[tex-k] Ongoing problem with use of Small-caps, OSF etc.
pierre.mackay at comcast.net
Sun Oct 4 00:00:14 CEST 2009
I call your attention to what happens if you use small caps, old style
figures, or ff ligatures in a PDF produced with ghostscript (86.3).
When such a PDF is displayed in Acrobat 8 or 9, these characters simply
disappear and seem to be replaced by the MissingWidth spacing which is
provided in Ghostscript-generated subset fonts. My guess would be that
every character from the Adobe Expert character set is treated the same
way. The attached file, with extracted subsets of small-caps characters
from Monotype Times New Roman CS OSF shows how very differently the
Adobe.com distiller and the Ghostscript pdf module handle Adobe Expert
character set glyph names. Adobe clearly recodes them in some way,
though it would be difficult to understand how or why. A few expressly
identified small caps are permitted in Unicode, in page 1D00, but by no
means a full set. ff ligatures are provided in page FB00. Old style
figures are provided for nowhere, so /"ToUnicode" cannot be providing
canonical Unicode values for most of what is missing.
One solution would be to go into the CS and OSF files and change the
character names to vanilla ASCII, so that they would not show up to the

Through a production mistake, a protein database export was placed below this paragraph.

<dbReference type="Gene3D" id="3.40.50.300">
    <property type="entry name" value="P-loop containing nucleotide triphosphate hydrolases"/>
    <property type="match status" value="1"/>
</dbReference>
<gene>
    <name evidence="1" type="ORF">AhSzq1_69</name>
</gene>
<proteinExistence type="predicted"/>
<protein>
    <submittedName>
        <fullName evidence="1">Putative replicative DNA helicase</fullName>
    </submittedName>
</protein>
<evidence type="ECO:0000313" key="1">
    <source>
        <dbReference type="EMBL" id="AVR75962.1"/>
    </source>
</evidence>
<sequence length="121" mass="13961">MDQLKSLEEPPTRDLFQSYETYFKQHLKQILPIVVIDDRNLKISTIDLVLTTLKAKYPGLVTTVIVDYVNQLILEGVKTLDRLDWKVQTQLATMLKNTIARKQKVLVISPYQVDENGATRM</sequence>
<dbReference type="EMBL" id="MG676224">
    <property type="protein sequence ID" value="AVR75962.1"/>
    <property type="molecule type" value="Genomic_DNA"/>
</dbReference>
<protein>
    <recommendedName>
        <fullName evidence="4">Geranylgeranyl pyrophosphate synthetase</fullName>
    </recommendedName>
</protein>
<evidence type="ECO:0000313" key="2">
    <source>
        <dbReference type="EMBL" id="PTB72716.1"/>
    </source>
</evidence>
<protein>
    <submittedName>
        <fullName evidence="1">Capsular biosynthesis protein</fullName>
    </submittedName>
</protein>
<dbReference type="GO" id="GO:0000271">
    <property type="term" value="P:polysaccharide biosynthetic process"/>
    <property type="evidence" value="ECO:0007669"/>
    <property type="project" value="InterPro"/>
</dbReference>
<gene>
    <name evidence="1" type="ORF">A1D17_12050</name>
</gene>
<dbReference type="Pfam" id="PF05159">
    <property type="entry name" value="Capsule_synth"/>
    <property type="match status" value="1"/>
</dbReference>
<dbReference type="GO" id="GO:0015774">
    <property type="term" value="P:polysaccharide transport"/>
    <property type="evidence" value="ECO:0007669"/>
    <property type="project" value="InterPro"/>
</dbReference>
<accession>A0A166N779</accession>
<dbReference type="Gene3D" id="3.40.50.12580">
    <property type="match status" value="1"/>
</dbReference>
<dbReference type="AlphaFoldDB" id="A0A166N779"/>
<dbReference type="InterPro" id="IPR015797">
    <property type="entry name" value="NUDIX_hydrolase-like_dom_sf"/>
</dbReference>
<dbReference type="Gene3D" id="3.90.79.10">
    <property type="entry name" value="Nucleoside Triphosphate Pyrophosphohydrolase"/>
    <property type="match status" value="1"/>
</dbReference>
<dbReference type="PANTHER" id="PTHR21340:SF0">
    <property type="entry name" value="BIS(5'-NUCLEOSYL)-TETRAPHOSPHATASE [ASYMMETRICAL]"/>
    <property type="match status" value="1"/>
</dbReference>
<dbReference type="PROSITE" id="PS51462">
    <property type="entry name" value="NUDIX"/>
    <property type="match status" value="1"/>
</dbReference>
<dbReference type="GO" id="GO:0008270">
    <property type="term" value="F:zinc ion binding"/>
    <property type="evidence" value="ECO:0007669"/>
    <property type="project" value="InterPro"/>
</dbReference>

distiller as peculiar. Can anyone think of a less painful approach?
Could the Ghostscript people be persuaded to find some approach similar
to what Adobe.com's distiller provides?
There is also the problem that archives of PDFs from former years are
now rendered useless, because any cure we can find will not work for
these earlier files unless they are all reset and redistilled.
Acrobat Reader 7 and 6 are not afflicted by this suppression of CS and
OSF. The ideal would be to persuade Adobe to provide some sort of
exception that did not require recoding these characters, but they
assured me that they would do just that after I filed a bug report over
Reader 8, and clearly nothing has been done.
I had thought that the problem might have been caused by my use of the
Monotype TimesNewRomanSuperFont, with its huge encoding vector
(something like 400 C-1 characters beyond the first 255) but the font I
am now using as the source for CS and OSF is a normal 255-character
Type1 font. It is the character names that are causing the problem.
I still think people should probably be advised NOT to use Monotype
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